I’m only now realizing that my attempt to “keep things separate, simple, and professional” was a mistake. That the idea that discussing racism, or patriarchy or speciesim is somehow “unprofessional” is simply an idea perpetuated by dominant culture to maintain itself. I’ve decided it’s not serving me, or my community in any valuable way to continue to deny reality, so I’ve chosen to name the privilege that comes with silence and passivity and pursue the messy search for truth and justice. I’m just me, reflected in my business, and everything I do. I’m on a path to unlearn the lie that separation is possible, so that I can make space for the connections – for myself and others. But selfishly, this is also a way for me to discover pieces of my identity that must be put back together. Since I’ve worked so hard to needlessly separate them.

My Day With Oprah

I spent this week researching and writing about the blatant connections between large-scale animal agriculture and disease in humans. And until last night, I had planned on today’s post being about that specific cycle of speciesism and the commodification of life producing dire consequences for human health and safety. Because to a vegan (and a whole lot of scientists) the writing is on the wall, and it’s time to hold ourselves accountable.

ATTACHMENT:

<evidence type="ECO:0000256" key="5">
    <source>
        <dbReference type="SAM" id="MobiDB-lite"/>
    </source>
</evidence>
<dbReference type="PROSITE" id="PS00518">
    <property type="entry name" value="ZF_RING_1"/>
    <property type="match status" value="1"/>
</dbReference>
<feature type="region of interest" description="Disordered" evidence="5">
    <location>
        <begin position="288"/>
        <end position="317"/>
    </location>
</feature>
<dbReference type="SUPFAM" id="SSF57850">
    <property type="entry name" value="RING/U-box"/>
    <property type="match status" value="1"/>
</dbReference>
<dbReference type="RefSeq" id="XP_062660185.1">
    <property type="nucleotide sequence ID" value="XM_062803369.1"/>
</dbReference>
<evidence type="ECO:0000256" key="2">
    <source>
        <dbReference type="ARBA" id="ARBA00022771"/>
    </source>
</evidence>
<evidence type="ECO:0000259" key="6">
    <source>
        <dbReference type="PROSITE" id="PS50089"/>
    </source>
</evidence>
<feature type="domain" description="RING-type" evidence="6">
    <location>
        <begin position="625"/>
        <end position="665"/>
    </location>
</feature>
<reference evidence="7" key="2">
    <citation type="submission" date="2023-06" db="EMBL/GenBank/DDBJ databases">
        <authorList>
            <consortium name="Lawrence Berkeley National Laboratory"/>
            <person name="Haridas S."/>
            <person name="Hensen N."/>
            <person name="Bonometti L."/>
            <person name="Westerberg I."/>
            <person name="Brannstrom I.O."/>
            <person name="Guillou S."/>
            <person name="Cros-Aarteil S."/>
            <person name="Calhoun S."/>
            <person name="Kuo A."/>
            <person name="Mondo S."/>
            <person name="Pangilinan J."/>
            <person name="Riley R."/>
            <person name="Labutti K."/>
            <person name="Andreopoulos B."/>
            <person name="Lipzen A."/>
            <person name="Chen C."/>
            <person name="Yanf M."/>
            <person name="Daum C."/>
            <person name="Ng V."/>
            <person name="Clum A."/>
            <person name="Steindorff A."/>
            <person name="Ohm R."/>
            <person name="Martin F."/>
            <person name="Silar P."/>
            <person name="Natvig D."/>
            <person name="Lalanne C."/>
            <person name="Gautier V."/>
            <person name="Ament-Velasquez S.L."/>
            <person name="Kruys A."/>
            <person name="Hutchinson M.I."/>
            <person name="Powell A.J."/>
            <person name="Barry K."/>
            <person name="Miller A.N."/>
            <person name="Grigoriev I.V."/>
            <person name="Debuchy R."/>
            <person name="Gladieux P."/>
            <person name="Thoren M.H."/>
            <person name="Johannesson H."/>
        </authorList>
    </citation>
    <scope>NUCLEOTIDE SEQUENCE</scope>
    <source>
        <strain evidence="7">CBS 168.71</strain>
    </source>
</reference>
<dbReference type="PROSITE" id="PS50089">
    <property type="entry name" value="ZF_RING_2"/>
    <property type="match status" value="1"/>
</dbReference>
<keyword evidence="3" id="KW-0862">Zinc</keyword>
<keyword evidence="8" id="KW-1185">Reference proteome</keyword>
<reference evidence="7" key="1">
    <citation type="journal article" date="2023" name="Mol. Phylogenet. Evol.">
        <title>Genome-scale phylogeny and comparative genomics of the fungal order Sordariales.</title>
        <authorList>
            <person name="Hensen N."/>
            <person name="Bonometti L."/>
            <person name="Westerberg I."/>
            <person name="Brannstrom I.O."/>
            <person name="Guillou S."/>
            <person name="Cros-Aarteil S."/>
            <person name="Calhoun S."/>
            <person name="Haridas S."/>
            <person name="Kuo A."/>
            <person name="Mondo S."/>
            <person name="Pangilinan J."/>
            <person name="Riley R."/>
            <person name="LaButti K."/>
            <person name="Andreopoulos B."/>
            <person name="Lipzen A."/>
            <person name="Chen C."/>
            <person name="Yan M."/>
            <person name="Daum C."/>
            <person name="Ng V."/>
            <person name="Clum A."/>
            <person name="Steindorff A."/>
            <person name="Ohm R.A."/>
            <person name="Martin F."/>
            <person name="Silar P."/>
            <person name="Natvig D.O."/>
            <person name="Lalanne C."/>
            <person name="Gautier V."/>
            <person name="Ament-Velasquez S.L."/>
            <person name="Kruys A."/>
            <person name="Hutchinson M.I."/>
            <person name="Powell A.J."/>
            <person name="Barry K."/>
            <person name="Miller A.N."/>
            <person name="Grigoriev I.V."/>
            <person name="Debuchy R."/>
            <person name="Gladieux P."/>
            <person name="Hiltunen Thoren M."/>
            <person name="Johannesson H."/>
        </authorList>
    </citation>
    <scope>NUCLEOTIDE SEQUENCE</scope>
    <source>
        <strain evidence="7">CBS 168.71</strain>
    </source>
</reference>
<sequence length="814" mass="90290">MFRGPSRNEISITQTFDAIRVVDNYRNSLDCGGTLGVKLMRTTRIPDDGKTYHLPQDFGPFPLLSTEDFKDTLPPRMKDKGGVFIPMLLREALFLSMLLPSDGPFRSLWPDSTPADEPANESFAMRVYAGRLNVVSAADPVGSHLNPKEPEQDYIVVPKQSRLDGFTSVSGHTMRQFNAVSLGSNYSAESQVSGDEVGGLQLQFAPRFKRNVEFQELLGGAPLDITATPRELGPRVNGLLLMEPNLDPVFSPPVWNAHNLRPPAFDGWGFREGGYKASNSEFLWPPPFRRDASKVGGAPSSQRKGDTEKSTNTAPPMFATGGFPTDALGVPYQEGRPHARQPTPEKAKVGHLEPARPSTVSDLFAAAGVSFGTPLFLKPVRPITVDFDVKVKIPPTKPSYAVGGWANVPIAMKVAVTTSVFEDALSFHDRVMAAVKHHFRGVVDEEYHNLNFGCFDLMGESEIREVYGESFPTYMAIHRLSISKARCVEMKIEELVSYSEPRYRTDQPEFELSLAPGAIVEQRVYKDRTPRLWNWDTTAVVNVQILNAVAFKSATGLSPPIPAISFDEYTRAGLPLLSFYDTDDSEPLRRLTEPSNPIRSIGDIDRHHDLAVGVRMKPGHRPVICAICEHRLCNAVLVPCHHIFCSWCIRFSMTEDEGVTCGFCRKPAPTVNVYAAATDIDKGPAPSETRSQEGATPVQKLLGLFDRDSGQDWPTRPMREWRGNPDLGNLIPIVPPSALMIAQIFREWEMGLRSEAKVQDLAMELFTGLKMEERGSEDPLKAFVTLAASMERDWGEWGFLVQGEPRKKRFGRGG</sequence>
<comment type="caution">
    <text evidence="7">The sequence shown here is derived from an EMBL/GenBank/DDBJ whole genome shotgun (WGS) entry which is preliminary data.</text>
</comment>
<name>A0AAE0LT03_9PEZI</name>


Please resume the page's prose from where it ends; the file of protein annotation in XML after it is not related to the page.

After leaving my small business yesterday where I spent about ten hours talking to many women I consider friends, I decided that now isn’t the right time for that content. I’m not suggesting that “fluff,” or timely distractions are the answer to panic, uncertainty and fear. But I am suggesting that a good writer knows when to steer the audience to something positive until the true reality of a situation can be assessed and absorbed. We’re in the speculation phase of COVID-19, and the last thing anyone needs right now (myself included) is more uncertainty or stress about the unknown. My goal in helping others make a connection between eating animals and sickness can wait for another day when introspection is an option, and the initial reaction has ceased.

So today, I’m talkin’ about Oprah!

Yes, the one and only, Oprah Winfrey and her Your Life in Focus tour. I snagged my mom, sister, and myself tickets to go last month in Los Angeles, and now I can officially mark “seeing Oprah live” off of my bucket list.